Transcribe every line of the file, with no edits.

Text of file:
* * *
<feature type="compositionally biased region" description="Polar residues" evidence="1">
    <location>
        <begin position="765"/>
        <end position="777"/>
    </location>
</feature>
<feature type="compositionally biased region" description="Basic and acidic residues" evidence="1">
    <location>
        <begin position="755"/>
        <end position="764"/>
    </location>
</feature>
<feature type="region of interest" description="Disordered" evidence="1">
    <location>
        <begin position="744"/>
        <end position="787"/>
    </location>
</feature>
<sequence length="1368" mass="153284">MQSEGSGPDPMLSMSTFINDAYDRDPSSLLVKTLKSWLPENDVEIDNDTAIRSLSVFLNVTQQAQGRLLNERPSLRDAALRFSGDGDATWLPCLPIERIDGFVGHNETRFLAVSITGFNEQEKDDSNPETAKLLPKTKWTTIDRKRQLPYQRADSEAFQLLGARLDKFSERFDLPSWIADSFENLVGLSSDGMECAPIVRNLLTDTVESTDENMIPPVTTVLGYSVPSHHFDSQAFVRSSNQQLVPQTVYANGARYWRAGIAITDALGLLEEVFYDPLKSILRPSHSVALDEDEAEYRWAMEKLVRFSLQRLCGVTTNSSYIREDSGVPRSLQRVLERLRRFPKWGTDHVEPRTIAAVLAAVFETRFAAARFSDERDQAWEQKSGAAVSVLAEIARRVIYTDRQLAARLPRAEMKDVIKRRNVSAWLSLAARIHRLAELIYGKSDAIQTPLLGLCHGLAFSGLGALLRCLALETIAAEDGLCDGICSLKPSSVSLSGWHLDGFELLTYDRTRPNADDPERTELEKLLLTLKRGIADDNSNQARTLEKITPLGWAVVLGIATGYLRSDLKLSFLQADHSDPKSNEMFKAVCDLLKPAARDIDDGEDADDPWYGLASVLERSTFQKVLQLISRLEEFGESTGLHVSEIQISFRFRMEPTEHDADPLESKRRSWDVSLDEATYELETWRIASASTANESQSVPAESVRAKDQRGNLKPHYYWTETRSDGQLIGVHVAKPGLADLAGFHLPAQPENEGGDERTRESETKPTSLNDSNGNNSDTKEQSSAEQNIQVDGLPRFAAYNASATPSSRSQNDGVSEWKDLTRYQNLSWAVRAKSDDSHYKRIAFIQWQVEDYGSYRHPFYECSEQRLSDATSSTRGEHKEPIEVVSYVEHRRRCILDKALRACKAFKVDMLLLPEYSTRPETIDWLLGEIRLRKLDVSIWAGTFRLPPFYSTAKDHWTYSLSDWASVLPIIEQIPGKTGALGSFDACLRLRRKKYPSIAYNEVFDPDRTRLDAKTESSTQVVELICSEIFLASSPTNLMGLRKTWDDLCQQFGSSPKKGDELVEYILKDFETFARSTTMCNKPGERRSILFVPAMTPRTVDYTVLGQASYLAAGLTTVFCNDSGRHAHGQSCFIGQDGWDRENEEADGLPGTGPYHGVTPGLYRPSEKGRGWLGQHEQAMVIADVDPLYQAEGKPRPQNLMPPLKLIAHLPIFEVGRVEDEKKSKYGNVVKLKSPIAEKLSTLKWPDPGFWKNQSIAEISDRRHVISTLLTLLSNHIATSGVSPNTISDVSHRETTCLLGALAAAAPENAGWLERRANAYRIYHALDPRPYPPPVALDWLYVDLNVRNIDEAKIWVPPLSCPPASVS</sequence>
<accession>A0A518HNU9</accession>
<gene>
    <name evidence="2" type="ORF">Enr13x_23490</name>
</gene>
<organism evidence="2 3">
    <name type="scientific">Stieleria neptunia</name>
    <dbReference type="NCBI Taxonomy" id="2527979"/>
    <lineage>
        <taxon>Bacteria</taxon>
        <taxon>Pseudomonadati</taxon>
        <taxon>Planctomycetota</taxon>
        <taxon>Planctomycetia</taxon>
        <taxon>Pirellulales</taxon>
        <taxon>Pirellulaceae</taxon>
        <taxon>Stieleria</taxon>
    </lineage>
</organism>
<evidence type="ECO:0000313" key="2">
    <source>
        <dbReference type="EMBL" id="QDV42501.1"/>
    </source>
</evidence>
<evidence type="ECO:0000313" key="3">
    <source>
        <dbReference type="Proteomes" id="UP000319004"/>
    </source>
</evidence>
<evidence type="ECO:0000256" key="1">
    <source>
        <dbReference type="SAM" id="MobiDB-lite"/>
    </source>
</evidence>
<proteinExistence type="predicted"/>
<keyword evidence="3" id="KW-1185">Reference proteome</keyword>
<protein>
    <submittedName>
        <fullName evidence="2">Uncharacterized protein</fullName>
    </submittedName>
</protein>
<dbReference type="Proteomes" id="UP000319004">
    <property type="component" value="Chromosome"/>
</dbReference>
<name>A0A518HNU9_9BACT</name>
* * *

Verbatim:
<feature type="compositionally biased region" description="Polar residues" evidence="1">
    <location>
        <begin position="765"/>
        <end position="777"/>
    </location>
</feature>
<feature type="compositionally biased region" description="Basic and acidic residues" evidence="1">
    <location>
        <begin position="755"/>
        <end position="764"/>
    </location>
</feature>
<feature type="region of interest" description="Disordered" evidence="1">
    <location>
        <begin position="744"/>
        <end position="787"/>
    </location>
</feature>
<sequence length="1368" mass="153284">MQSEGSGPDPMLSMSTFINDAYDRDPSSLLVKTLKSWLPENDVEIDNDTAIRSLSVFLNVTQQAQGRLLNERPSLRDAALRFSGDGDATWLPCLPIERIDGFVGHNETRFLAVSITGFNEQEKDDSNPETAKLLPKTKWTTIDRKRQLPYQRADSEAFQLLGARLDKFSERFDLPSWIADSFENLVGLSSDGMECAPIVRNLLTDTVESTDENMIPPVTTVLGYSVPSHHFDSQAFVRSSNQQLVPQTVYANGARYWRAGIAITDALGLLEEVFYDPLKSILRPSHSVALDEDEAEYRWAMEKLVRFSLQRLCGVTTNSSYIREDSGVPRSLQRVLERLRRFPKWGTDHVEPRTIAAVLAAVFETRFAAARFSDERDQAWEQKSGAAVSVLAEIARRVIYTDRQLAARLPRAEMKDVIKRRNVSAWLSLAARIHRLAELIYGKSDAIQTPLLGLCHGLAFSGLGALLRCLALETIAAEDGLCDGICSLKPSSVSLSGWHLDGFELLTYDRTRPNADDPERTELEKLLLTLKRGIADDNSNQARTLEKITPLGWAVVLGIATGYLRSDLKLSFLQADHSDPKSNEMFKAVCDLLKPAARDIDDGEDADDPWYGLASVLERSTFQKVLQLISRLEEFGESTGLHVSEIQISFRFRMEPTEHDADPLESKRRSWDVSLDEATYELETWRIASASTANESQSVPAESVRAKDQRGNLKPHYYWTETRSDGQLIGVHVAKPGLADLAGFHLPAQPENEGGDERTRESETKPTSLNDSNGNNSDTKEQSSAEQNIQVDGLPRFAAYNASATPSSRSQNDGVSEWKDLTRYQNLSWAVRAKSDDSHYKRIAFIQWQVEDYGSYRHPFYECSEQRLSDATSSTRGEHKEPIEVVSYVEHRRRCILDKALRACKAFKVDMLLLPEYSTRPETIDWLLGEIRLRKLDVSIWAGTFRLPPFYSTAKDHWTYSLSDWASVLPIIEQIPGKTGALGSFDACLRLRRKKYPSIAYNEVFDPDRTRLDAKTESSTQVVELICSEIFLASSPTNLMGLRKTWDDLCQQFGSSPKKGDELVEYILKDFETFARSTTMCNKPGERRSILFVPAMTPRTVDYTVLGQASYLAAGLTTVFCNDSGRHAHGQSCFIGQDGWDRENEEADGLPGTGPYHGVTPGLYRPSEKGRGWLGQHEQAMVIADVDPLYQAEGKPRPQNLMPPLKLIAHLPIFEVGRVEDEKKSKYGNVVKLKSPIAEKLSTLKWPDPGFWKNQSIAEISDRRHVISTLLTLLSNHIATSGVSPNTISDVSHRETTCLLGALAAAAPENAGWLERRANAYRIYHALDPRPYPPPVALDWLYVDLNVRNIDEAKIWVPPLSCPPASVS</sequence>
<accession>A0A518HNU9</accession>
<gene>
    <name evidence="2" type="ORF">Enr13x_23490</name>
</gene>
<organism evidence="2 3">
    <name type="scientific">Stieleria neptunia</name>
    <dbReference type="NCBI Taxonomy" id="2527979"/>
    <lineage>
        <taxon>Bacteria</taxon>
        <taxon>Pseudomonadati</taxon>
        <taxon>Planctomycetota</taxon>
        <taxon>Planctomycetia</taxon>
        <taxon>Pirellulales</taxon>
        <taxon>Pirellulaceae</taxon>
        <taxon>Stieleria</taxon>
    </lineage>
</organism>
<evidence type="ECO:0000313" key="2">
    <source>
        <dbReference type="EMBL" id="QDV42501.1"/>
    </source>
</evidence>
<evidence type="ECO:0000313" key="3">
    <source>
        <dbReference type="Proteomes" id="UP000319004"/>
    </source>
</evidence>
<evidence type="ECO:0000256" key="1">
    <source>
        <dbReference type="SAM" id="MobiDB-lite"/>
    </source>
</evidence>
<proteinExistence type="predicted"/>
<keyword evidence="3" id="KW-1185">Reference proteome</keyword>
<protein>
    <submittedName>
        <fullName evidence="2">Uncharacterized protein</fullName>
    </submittedName>
</protein>
<dbReference type="Proteomes" id="UP000319004">
    <property type="component" value="Chromosome"/>
</dbReference>
<name>A0A518HNU9_9BACT</name>